Randall Cunningham used to be the quarterback of the Philadelphia Eagles when I was a kid, and he was the first football player I remember idolizing. I looked up to him because he was so athletic, he couldĀ  pass and run the football, and he was black. There’s something to be said for black role models for a black kid growing up in the ghetto of Southwest Philly. So, I’m finally going to read his autobiography. Perhaps it will even bring back some memories for me.

Happy reading this week!


Checked Out Archive

The Beginning of Hope

OldBlackManThe room is deathly quiet, save for the soft sound of sniffling in the corner. That’s where the baby is, asleep on the floor, atop her favorite blanket. There was no money for a crib, or a mattress, or even a pacifier to soothe the child’s sore gums, so he had improvised. It was something he had experience in, the improvisation, not the child. He is absurdly afraid of the child, which is the reason for the separation, the opposite corners.

The man is a study in contradictions, with his frayed suspenders and designer shirt that do nothing to hide his emaciated figure. Indeed he appears to be wasting away as he sits there staring out the large, clear window. He breathes a sigh of relief that the child is asleep. The previous night had been a long and harrowing experience, punctuated by screams that pierced the static air of the room. He aged a year in one night.

The woman left in winter, during the longest month. He knows because he marks it on his calendar, the old one that he recycles from year to year. It is missing April but April never seems to come when he wants it to anyway so it is not relevant to him. He cannot remember why she walked out the door, but he can remember the vacant look in her eyes, the ones that used to give back more than they took in. She looked at him with those strange eyes and walked out the door.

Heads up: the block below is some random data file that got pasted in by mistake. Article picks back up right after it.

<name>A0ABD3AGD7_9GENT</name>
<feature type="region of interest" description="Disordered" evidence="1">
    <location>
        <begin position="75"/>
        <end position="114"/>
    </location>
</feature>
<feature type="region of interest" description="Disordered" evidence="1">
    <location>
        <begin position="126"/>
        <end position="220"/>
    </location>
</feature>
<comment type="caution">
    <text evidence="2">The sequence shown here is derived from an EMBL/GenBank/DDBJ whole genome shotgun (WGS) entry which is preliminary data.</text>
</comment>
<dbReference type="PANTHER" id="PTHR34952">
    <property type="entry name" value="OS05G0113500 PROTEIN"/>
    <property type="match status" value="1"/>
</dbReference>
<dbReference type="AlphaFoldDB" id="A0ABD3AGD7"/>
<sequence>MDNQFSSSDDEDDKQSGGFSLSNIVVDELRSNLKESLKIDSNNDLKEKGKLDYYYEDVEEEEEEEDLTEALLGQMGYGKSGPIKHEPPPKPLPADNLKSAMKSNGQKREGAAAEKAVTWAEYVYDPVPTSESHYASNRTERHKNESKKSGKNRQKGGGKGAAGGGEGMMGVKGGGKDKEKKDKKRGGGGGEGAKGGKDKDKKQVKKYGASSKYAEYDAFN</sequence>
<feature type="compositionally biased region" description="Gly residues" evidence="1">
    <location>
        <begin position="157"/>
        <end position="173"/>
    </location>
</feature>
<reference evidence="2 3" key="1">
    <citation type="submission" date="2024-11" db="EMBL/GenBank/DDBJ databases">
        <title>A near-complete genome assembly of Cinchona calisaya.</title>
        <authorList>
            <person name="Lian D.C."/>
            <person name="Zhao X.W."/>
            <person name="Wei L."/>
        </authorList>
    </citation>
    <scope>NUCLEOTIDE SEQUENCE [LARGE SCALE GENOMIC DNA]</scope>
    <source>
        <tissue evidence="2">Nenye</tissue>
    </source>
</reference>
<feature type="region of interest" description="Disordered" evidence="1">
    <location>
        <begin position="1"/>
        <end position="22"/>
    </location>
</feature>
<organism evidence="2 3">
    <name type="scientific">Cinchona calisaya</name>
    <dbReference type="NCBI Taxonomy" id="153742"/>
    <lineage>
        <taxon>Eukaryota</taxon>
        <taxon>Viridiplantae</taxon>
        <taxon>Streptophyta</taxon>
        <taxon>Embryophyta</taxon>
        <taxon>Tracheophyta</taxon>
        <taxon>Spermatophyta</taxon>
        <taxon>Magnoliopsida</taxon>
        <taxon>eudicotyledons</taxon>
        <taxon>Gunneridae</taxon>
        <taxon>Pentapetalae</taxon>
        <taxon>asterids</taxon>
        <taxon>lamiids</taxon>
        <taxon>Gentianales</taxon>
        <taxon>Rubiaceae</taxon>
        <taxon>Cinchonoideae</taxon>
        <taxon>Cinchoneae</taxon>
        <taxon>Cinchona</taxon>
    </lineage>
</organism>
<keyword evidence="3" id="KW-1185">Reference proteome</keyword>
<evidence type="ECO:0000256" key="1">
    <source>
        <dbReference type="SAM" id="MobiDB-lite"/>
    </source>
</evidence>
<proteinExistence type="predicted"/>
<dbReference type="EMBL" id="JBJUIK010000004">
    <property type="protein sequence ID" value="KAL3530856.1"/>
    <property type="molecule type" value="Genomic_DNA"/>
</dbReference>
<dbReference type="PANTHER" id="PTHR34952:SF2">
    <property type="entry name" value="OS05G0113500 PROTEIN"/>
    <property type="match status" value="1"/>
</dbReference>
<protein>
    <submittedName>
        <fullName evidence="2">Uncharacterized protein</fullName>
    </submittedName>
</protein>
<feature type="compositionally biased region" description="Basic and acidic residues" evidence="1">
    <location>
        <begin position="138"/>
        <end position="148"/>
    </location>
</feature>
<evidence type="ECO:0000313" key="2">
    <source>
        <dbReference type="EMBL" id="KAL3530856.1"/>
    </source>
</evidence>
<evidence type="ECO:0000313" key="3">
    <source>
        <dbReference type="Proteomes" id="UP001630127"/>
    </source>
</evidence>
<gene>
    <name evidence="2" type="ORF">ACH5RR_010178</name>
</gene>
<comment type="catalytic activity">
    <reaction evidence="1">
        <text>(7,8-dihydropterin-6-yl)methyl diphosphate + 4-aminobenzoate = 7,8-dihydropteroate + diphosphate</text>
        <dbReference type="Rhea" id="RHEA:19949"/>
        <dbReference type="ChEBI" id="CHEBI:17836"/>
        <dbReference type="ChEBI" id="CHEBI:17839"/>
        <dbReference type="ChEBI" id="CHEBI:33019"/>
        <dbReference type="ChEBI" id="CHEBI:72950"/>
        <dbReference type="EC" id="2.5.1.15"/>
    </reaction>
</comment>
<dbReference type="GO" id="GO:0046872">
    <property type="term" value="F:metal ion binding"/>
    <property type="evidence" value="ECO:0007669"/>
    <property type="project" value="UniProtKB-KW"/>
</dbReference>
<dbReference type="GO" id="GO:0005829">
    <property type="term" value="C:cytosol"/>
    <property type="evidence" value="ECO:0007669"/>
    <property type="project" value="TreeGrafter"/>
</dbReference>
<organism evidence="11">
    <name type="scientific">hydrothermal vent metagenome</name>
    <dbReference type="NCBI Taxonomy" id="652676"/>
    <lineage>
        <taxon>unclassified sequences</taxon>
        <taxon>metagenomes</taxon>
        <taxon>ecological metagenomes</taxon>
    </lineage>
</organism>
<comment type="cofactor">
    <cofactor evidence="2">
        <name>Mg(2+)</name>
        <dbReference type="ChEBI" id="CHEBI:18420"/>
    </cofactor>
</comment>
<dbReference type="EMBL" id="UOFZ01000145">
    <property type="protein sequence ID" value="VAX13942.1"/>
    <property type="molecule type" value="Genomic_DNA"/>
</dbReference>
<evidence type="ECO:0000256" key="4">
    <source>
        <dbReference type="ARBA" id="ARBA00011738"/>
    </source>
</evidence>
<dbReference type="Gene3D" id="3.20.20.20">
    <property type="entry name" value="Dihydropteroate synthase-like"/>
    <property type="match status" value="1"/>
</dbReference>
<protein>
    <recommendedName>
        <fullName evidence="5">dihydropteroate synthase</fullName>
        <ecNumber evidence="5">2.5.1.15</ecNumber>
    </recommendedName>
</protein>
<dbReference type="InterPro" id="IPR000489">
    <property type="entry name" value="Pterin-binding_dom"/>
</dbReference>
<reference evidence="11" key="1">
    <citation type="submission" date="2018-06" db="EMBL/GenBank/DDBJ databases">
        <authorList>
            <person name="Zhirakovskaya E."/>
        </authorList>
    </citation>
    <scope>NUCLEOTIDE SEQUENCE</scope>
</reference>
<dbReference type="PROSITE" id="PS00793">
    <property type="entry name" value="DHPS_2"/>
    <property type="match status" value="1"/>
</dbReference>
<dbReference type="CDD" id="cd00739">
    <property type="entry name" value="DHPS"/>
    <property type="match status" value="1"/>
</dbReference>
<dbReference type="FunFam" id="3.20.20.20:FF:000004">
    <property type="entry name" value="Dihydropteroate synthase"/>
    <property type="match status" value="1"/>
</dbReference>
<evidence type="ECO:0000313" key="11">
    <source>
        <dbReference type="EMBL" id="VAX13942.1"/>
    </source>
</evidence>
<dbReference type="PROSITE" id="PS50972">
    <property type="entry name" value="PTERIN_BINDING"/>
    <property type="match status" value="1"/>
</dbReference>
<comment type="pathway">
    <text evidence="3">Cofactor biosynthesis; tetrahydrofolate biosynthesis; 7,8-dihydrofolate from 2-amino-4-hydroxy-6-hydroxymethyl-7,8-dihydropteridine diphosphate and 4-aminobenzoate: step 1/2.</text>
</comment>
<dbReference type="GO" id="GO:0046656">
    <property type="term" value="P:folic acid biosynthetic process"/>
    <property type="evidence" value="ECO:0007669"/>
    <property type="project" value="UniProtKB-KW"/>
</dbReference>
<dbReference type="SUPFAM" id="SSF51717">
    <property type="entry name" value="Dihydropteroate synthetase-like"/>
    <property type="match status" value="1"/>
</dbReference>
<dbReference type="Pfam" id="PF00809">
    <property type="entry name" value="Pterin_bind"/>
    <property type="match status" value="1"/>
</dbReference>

The baby shifts on the blanket and he recognizes this as a precursor to the child waking up again. He covers his eyes with one large dark brown hand, hoping to preserve this quiet for just a few moments longer, knowing that it is probably an impossible dream. He wishes he were the one who left. He had been thinking about it, of course. The child hadn’t been part of the plan for his life, no more than it had been for hers. But he cannot abandon it now. The stirring continues. Continue reading “The Beginning of Hope”

Growing Up Seventh-Day Adventist: Unequally Yoked